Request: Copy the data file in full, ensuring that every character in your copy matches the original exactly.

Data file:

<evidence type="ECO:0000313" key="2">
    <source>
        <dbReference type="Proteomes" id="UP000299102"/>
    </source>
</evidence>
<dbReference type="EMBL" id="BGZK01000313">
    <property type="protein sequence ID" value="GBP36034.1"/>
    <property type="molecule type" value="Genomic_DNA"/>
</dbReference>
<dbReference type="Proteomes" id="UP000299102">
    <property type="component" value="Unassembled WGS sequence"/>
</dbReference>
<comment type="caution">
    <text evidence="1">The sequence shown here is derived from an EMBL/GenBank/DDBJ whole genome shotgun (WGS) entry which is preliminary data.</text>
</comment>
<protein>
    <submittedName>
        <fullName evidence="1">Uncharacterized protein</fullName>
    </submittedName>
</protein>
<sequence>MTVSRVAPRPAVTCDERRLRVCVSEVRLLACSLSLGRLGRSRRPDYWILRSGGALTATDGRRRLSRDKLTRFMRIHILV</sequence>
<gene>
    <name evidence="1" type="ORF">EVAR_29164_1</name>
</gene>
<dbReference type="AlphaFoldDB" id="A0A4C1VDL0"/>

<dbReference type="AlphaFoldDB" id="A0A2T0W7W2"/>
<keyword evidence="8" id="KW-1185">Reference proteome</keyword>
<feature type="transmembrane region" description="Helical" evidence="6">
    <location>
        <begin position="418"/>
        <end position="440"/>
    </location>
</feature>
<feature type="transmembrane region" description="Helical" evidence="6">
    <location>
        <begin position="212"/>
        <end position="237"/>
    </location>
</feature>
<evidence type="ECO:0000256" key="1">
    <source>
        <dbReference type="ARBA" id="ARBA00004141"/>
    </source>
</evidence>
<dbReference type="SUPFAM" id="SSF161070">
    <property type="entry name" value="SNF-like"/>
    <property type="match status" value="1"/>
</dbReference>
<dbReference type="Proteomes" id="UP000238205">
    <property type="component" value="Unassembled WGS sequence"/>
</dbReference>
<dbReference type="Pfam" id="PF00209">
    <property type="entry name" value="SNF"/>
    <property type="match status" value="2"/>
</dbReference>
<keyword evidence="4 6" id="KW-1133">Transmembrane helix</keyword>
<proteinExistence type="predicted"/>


<evidence type="ECO:0000313" key="2">
    <source>
        <dbReference type="Proteomes" id="UP000299102"/>
    </source>
</evidence>
<dbReference type="EMBL" id="BGZK01000313">
    <property type="protein sequence ID" value="GBP36034.1"/>
    <property type="molecule type" value="Genomic_DNA"/>
</dbReference>
<dbReference type="Proteomes" id="UP000299102">
    <property type="component" value="Unassembled WGS sequence"/>
</dbReference>
<comment type="caution">
    <text evidence="1">The sequence shown here is derived from an EMBL/GenBank/DDBJ whole genome shotgun (WGS) entry which is preliminary data.</text>
</comment>
<protein>
    <submittedName>
        <fullName evidence="1">Uncharacterized protein</fullName>
    </submittedName>
</protein>
<sequence>MTVSRVAPRPAVTCDERRLRVCVSEVRLLACSLSLGRLGRSRRPDYWILRSGGALTATDGRRRLSRDKLTRFMRIHILV</sequence>
<gene>
    <name evidence="1" type="ORF">EVAR_29164_1</name>
</gene>
<dbReference type="AlphaFoldDB" id="A0A4C1VDL0"/>

<dbReference type="AlphaFoldDB" id="A0A2T0W7W2"/>
<keyword evidence="8" id="KW-1185">Reference proteome</keyword>
<feature type="transmembrane region" description="Helical" evidence="6">
    <location>
        <begin position="418"/>
        <end position="440"/>
    </location>
</feature>
<feature type="transmembrane region" description="Helical" evidence="6">
    <location>
        <begin position="212"/>
        <end position="237"/>
    </location>
</feature>
<evidence type="ECO:0000256" key="1">
    <source>
        <dbReference type="ARBA" id="ARBA00004141"/>
    </source>
</evidence>
<dbReference type="SUPFAM" id="SSF161070">
    <property type="entry name" value="SNF-like"/>
    <property type="match status" value="1"/>
</dbReference>
<dbReference type="Proteomes" id="UP000238205">
    <property type="component" value="Unassembled WGS sequence"/>
</dbReference>
<dbReference type="Pfam" id="PF00209">
    <property type="entry name" value="SNF"/>
    <property type="match status" value="2"/>
</dbReference>
<keyword evidence="4 6" id="KW-1133">Transmembrane helix</keyword>
<proteinExistence type="predicted"/>